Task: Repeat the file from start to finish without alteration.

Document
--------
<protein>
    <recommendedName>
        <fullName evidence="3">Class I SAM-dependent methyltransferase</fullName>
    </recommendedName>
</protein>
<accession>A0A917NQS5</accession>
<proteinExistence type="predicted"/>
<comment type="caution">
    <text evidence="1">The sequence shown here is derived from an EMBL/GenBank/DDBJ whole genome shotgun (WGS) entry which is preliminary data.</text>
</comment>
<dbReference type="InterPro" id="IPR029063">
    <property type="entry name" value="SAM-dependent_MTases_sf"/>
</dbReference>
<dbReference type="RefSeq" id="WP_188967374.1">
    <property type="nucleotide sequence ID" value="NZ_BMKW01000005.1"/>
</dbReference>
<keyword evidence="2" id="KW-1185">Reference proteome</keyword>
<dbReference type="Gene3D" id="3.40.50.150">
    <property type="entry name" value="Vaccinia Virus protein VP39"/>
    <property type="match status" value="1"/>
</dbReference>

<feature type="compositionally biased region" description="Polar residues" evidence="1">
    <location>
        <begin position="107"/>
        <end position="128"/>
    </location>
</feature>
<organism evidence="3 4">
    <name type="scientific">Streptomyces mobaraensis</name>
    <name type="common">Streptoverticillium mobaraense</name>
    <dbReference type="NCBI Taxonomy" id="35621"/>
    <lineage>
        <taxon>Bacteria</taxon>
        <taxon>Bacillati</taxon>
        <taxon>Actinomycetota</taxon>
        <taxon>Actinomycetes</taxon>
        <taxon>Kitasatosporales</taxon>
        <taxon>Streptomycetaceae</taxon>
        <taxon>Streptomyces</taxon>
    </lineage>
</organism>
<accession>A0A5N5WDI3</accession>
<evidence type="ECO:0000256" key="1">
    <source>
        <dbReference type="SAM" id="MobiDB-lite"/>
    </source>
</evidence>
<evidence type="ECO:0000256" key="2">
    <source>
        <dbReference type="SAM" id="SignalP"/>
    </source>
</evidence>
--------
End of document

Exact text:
<protein>
    <recommendedName>
        <fullName evidence="3">Class I SAM-dependent methyltransferase</fullName>
    </recommendedName>
</protein>
<accession>A0A917NQS5</accession>
<proteinExistence type="predicted"/>
<comment type="caution">
    <text evidence="1">The sequence shown here is derived from an EMBL/GenBank/DDBJ whole genome shotgun (WGS) entry which is preliminary data.</text>
</comment>
<dbReference type="InterPro" id="IPR029063">
    <property type="entry name" value="SAM-dependent_MTases_sf"/>
</dbReference>
<dbReference type="RefSeq" id="WP_188967374.1">
    <property type="nucleotide sequence ID" value="NZ_BMKW01000005.1"/>
</dbReference>
<keyword evidence="2" id="KW-1185">Reference proteome</keyword>
<dbReference type="Gene3D" id="3.40.50.150">
    <property type="entry name" value="Vaccinia Virus protein VP39"/>
    <property type="match status" value="1"/>
</dbReference>

<feature type="compositionally biased region" description="Polar residues" evidence="1">
    <location>
        <begin position="107"/>
        <end position="128"/>
    </location>
</feature>
<organism evidence="3 4">
    <name type="scientific">Streptomyces mobaraensis</name>
    <name type="common">Streptoverticillium mobaraense</name>
    <dbReference type="NCBI Taxonomy" id="35621"/>
    <lineage>
        <taxon>Bacteria</taxon>
        <taxon>Bacillati</taxon>
        <taxon>Actinomycetota</taxon>
        <taxon>Actinomycetes</taxon>
        <taxon>Kitasatosporales</taxon>
        <taxon>Streptomycetaceae</taxon>
        <taxon>Streptomyces</taxon>
    </lineage>
</organism>
<accession>A0A5N5WDI3</accession>
<evidence type="ECO:0000256" key="1">
    <source>
        <dbReference type="SAM" id="MobiDB-lite"/>
    </source>
</evidence>
<evidence type="ECO:0000256" key="2">
    <source>
        <dbReference type="SAM" id="SignalP"/>
    </source>
</evidence>